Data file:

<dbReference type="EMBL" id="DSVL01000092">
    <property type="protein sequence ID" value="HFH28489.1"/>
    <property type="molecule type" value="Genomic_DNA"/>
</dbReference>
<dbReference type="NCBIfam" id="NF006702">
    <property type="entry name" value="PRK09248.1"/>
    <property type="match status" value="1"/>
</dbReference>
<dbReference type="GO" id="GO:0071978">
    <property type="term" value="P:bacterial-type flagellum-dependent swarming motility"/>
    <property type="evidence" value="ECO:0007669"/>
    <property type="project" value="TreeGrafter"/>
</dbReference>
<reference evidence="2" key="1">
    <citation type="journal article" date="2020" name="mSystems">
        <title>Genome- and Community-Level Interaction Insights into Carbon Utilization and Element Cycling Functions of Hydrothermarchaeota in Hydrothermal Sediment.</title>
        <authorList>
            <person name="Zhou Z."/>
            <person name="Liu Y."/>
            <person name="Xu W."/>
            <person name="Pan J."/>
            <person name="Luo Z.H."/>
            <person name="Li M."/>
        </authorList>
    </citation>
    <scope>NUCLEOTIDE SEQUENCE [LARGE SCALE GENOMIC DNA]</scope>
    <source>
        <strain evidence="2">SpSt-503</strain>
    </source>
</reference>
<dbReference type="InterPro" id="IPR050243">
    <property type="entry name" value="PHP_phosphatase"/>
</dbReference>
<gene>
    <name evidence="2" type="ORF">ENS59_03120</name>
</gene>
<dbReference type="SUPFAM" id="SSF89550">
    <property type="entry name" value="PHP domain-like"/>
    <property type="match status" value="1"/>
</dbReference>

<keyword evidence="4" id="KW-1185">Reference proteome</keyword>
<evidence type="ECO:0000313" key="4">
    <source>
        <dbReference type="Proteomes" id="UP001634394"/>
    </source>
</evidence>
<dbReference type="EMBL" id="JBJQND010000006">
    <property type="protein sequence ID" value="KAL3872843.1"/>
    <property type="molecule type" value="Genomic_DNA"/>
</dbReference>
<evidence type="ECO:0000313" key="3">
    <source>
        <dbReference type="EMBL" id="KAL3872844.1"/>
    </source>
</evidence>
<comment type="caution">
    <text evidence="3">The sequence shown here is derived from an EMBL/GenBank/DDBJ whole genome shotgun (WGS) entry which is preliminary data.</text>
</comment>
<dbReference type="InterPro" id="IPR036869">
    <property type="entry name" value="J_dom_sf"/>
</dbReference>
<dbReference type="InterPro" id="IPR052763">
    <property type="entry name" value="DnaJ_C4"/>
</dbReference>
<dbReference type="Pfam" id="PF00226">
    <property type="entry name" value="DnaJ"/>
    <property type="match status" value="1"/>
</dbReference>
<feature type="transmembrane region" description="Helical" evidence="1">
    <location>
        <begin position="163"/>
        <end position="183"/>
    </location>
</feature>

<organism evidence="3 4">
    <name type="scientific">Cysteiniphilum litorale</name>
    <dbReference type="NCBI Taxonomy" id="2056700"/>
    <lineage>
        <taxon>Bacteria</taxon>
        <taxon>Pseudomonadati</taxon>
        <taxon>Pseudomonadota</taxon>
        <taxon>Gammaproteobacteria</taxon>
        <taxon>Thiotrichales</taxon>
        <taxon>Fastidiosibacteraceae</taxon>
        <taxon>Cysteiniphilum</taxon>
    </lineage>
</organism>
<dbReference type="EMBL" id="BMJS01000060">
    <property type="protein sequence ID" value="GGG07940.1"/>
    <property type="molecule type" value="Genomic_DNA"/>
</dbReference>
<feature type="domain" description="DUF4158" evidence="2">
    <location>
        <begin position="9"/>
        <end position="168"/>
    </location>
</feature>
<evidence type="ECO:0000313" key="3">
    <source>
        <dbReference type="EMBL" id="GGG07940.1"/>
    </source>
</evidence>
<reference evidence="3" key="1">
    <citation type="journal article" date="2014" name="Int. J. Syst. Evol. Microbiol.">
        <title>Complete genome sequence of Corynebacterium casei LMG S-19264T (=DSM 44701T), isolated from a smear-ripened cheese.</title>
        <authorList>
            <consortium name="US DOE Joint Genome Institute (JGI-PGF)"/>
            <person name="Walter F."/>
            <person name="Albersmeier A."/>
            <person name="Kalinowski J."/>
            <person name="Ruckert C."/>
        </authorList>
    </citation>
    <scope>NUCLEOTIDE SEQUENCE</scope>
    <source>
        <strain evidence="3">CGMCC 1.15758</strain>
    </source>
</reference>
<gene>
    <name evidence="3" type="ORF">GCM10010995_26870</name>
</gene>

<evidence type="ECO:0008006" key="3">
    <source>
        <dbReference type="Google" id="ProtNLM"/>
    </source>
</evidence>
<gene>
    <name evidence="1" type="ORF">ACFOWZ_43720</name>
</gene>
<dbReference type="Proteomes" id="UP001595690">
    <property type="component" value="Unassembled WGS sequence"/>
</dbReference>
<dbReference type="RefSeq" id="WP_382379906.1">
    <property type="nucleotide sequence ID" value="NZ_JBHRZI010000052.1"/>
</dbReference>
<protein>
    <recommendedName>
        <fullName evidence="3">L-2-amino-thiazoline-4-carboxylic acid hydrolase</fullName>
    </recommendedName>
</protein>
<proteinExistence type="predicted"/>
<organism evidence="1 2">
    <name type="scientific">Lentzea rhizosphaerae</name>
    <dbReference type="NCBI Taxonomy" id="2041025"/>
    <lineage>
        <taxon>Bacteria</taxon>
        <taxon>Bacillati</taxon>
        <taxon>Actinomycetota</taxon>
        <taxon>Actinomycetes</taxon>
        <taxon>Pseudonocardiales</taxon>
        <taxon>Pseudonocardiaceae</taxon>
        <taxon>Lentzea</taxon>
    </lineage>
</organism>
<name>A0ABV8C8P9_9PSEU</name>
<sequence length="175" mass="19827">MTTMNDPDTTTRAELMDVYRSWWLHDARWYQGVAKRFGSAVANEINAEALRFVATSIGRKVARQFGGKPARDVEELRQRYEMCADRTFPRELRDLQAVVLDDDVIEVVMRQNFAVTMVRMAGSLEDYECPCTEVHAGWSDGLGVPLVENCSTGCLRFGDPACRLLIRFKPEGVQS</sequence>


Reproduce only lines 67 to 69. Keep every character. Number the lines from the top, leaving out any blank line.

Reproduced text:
    <property type="match status" value="1"/>
</dbReference>
<feature type="transmembrane region" description="Helical" evidence="1">